Iraq war will adversely impact Indian economy: CII

Wednesday, 19 March 2003, 08:00 Hrs
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NEW DELHI: A prolonged war in Iraq would adversely affect the Indian economy, given its dependence on imports for 70 percent of crude oil requirement, business lobby Confederation of Indian Industry (CII) said Tuesday.

A short war could be beneficial for the U.S. and lead to decline in oil prices "as geopolitical uncertainties are eliminated," said CII in its economic outlook report for 2003-04.

On the other hand, a prolonged war and consequent rise in terrorist activities, would affect the stability of Indian economy though the country is not directly involved in the conflict, CII opined.

"While a higher (oil) import bill will be manageable, a greater threat is the pressure on profitability of the manufacturing sector due to a rise in fuel costs," the report stated.

"Second, the increase in uncertainty would dampen global recovery and affect India's export recovery, particularly in the services sector."

The report warned that "India being a key target for terrorist attacks, the country's risk premium is bound to rise."

India's petroleum products consumption have been rising over the last few years with a total of 107 million tonnes in 2001-02 compared to an average of 60 million tonnes in the 1990s.

However, there has been a decline in the incremental GDP produced per unit increase in oil consumption, the report points out.

"Thus the amount of crude oil required for a six percent gross domestic product (GDP) growth is now higher than it was a decade earlier," the CII has stated.

Discounting government estimate of a lower 4.4 percent GDP growth in 2002-03, the industry body maintains that India would clock a growth of at least 5.0 to 5.2 percent.

The industry body disagrees with the estimate that the agriculture sector will clock minus three percent growth, given that the first quarter results have estimated around four percent growth, followed by flat growth in the second quarter.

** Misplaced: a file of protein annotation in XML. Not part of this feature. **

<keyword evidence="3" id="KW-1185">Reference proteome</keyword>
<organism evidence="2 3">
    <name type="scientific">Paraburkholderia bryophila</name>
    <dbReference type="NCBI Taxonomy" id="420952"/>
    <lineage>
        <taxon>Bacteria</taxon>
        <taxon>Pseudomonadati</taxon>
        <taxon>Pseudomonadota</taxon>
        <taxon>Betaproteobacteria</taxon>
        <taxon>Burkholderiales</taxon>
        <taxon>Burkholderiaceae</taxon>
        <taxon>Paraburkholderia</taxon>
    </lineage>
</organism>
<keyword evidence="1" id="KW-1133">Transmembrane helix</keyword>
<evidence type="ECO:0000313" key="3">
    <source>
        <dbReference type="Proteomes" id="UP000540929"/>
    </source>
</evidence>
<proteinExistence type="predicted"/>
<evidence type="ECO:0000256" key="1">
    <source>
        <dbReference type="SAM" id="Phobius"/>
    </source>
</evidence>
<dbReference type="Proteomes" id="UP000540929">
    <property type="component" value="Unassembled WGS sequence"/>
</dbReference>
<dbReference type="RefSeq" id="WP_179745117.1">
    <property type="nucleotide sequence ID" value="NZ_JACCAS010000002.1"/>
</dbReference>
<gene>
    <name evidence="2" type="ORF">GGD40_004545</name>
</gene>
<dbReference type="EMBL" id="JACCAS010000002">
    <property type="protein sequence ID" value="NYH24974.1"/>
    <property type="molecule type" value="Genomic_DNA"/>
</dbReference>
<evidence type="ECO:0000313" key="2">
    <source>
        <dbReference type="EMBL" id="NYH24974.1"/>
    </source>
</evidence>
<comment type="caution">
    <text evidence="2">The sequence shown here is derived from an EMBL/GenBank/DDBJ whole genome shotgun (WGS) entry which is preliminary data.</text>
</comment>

In the case of a short war, CII estimates global oil prices could come down quickly after peaking at $38 per barrel.

With the possibility of a war looming large, ending the uncertainty, global oil prices reacted swiftly Tuesday witnessing the sharpest fall since early this year. U.S. light crude was down $2.73 to $32.20 a barrel while London's Brent crude dropped $2.58 to $26.90 a barrel.

In the worst case scenario, the industry body estimates that the oil prices could increase to $48-50 per barrel during the hostilities and average $36 over the year.

During the 2002-03 fiscal, Indian basket of crude imports has averaged $28 per barrel, with the total import bill estimated to be $16 billion. In the event of the prices scaling up further to $36 per barrel average, India's oil import bill could reach $22.8 billion in the worst-case scenario, the CII states.

In the last two years, an increase in oil prices has been seen to adversely impact industrial growth.

"While it is difficult to isolate the impact of fuel prices on growth, we fear that the recessionary impact may be similar in case of a sharp and sustained increase in oil prices," the report said.

But all going well, CII is confident that manufacturing, industry and services will continue to show growth in 2003-04 to help India clock six percent GDP growth.
Source: IANS
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